Two of the largest tobacco companies in Canada have admitted customs charges related to contraband cigarettes and have been ordered to pay more than $US1 billion in penalties.
Imperial Tobacco Canada Ltd, a unit for British American Tobacco and Rothmans Benson & Hedges, a unit of Philip Morris and Rothmans both pleaded guilty to a single charge on Thursday.
The case follows more than eight years of investigations by federal police in Ontario and Quebec provinces.
Imperial Tobacco paid a $US200 million fine and Rothmans Benson & Hedges paid a fine of $US100 million.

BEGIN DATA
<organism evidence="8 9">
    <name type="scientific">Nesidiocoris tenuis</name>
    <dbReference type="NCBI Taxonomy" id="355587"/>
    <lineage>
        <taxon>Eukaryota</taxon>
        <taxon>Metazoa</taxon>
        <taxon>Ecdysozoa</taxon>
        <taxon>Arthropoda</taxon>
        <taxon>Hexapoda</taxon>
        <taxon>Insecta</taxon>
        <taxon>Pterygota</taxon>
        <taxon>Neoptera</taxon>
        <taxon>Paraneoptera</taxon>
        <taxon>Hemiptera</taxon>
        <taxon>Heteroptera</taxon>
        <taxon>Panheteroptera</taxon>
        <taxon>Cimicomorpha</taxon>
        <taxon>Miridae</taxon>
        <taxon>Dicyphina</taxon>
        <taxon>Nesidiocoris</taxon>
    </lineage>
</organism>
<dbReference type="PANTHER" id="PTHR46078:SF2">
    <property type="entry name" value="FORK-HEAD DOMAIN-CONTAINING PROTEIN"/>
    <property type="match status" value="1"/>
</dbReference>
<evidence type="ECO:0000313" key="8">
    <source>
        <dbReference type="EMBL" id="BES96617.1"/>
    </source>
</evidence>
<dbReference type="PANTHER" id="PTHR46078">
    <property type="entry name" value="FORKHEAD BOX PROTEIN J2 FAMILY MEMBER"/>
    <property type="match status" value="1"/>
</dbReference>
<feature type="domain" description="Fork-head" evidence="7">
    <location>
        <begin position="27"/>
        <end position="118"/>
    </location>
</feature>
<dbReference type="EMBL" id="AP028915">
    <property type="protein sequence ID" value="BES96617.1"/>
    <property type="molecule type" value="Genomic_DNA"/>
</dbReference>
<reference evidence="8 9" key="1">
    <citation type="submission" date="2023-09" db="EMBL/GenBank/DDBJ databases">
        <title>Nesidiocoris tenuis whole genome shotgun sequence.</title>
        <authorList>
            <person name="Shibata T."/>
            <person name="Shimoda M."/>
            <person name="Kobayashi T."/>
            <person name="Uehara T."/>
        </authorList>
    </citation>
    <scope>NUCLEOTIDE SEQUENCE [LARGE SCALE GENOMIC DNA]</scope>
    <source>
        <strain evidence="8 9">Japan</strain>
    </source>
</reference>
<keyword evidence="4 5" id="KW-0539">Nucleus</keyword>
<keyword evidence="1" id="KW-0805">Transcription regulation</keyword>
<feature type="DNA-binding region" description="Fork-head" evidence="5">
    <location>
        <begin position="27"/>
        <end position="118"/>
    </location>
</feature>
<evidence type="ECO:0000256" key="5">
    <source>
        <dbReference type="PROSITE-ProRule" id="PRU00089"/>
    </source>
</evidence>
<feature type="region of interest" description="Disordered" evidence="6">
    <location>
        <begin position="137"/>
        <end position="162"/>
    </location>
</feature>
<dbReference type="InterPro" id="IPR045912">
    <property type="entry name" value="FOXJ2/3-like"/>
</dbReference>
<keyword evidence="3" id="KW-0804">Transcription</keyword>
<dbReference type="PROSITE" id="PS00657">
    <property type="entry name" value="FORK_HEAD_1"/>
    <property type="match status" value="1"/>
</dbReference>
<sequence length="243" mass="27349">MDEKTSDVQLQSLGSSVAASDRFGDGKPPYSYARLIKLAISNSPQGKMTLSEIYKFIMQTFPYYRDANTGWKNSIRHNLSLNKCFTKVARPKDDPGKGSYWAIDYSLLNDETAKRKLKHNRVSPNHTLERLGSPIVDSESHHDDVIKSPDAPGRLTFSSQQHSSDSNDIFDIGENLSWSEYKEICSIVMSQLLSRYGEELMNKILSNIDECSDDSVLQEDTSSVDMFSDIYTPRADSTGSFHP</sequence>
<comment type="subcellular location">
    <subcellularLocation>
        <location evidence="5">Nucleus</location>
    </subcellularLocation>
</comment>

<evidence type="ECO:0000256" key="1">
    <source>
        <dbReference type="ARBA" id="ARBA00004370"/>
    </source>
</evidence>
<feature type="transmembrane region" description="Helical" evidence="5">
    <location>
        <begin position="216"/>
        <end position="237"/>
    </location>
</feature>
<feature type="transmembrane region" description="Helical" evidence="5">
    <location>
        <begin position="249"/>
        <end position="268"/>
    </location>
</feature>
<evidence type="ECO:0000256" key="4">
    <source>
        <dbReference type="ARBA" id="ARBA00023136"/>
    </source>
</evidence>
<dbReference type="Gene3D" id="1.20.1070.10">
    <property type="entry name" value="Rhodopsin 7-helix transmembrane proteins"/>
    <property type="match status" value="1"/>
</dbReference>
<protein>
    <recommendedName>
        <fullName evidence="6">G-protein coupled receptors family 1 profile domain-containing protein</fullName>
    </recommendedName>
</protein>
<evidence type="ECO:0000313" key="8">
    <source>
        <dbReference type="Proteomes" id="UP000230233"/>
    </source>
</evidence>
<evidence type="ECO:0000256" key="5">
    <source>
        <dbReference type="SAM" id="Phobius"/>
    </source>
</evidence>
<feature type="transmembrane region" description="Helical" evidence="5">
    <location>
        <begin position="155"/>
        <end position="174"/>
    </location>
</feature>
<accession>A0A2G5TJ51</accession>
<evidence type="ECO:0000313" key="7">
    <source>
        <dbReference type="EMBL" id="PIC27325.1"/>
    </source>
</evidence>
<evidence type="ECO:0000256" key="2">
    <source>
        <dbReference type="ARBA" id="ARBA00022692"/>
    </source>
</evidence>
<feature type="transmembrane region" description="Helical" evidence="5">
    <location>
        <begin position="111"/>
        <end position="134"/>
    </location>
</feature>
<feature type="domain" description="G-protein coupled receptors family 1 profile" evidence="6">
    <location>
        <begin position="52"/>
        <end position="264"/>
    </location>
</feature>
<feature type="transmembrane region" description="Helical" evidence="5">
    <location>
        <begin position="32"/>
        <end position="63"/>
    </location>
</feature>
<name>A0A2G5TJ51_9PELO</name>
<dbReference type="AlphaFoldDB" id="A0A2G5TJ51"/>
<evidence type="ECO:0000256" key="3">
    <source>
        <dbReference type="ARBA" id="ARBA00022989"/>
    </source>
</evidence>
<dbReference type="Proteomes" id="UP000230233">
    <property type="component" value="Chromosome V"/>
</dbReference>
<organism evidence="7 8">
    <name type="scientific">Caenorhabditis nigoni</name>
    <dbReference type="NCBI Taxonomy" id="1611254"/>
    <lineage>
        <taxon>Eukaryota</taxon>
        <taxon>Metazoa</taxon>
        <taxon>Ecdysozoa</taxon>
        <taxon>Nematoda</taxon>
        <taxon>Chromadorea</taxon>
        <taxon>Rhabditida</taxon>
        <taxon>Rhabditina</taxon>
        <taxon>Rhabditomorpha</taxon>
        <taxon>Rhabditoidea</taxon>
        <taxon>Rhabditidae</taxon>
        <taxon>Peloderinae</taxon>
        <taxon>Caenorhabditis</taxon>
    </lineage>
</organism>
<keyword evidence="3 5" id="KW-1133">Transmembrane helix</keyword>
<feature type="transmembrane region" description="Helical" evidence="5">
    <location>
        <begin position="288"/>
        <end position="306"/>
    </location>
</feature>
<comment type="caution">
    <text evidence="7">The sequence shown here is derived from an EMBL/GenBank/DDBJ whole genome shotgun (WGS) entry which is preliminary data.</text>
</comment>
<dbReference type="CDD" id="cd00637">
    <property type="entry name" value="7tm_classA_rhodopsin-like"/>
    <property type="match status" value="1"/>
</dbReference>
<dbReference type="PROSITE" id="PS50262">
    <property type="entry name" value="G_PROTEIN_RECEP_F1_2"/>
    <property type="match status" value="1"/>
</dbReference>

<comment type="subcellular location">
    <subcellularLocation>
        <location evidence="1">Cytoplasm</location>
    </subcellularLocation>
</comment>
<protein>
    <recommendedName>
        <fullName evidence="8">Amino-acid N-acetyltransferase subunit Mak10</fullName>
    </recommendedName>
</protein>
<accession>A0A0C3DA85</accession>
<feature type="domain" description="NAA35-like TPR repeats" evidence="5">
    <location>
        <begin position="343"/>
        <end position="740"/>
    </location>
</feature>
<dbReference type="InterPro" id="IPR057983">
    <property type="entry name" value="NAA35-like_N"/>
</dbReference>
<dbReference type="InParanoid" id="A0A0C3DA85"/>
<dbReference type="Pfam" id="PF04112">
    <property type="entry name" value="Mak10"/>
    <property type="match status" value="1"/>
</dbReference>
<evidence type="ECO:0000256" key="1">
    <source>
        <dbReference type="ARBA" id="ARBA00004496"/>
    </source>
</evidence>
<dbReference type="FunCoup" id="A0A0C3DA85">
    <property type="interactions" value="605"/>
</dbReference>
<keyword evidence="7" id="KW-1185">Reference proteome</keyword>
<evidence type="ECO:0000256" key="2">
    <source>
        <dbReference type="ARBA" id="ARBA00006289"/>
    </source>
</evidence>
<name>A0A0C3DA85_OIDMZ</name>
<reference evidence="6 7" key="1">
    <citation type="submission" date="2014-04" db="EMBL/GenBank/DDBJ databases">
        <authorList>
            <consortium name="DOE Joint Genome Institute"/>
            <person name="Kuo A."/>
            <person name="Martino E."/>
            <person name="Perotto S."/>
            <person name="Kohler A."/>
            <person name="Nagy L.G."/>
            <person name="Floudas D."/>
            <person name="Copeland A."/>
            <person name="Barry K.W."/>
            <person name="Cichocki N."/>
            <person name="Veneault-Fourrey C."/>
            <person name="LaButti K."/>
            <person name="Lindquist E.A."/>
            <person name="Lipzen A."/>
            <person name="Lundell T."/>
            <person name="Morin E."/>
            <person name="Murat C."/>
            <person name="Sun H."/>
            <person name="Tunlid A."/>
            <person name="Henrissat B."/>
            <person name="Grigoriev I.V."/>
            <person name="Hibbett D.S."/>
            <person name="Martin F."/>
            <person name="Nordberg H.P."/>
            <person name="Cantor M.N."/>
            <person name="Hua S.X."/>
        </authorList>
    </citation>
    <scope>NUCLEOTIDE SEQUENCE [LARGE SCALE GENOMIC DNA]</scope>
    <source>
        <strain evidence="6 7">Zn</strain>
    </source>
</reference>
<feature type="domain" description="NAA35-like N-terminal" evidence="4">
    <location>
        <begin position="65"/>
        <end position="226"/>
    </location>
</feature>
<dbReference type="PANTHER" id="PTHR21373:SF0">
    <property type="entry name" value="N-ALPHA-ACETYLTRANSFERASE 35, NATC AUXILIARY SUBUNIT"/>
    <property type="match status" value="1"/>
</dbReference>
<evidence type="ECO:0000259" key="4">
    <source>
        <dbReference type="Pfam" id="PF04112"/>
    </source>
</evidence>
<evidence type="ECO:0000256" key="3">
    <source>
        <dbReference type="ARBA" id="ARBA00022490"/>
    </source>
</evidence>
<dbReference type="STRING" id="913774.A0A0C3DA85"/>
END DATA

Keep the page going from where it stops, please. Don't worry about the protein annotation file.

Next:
The penalties are described by the Royal Canadian Mounted Police as "the largest fines ever levied in Canada".
In addition, the two companies agreed to pay $US400 million and $US450 million respectively, over 15 years to Canada's federal and provincial governments to settle civil litigation.
Most of this money will be spent on funding various anti-smuggling measures.
The charges relate to 1989 - 1994, when tobacco taxes in eastern Canadian provinces were so high that they prompted widespread smuggling.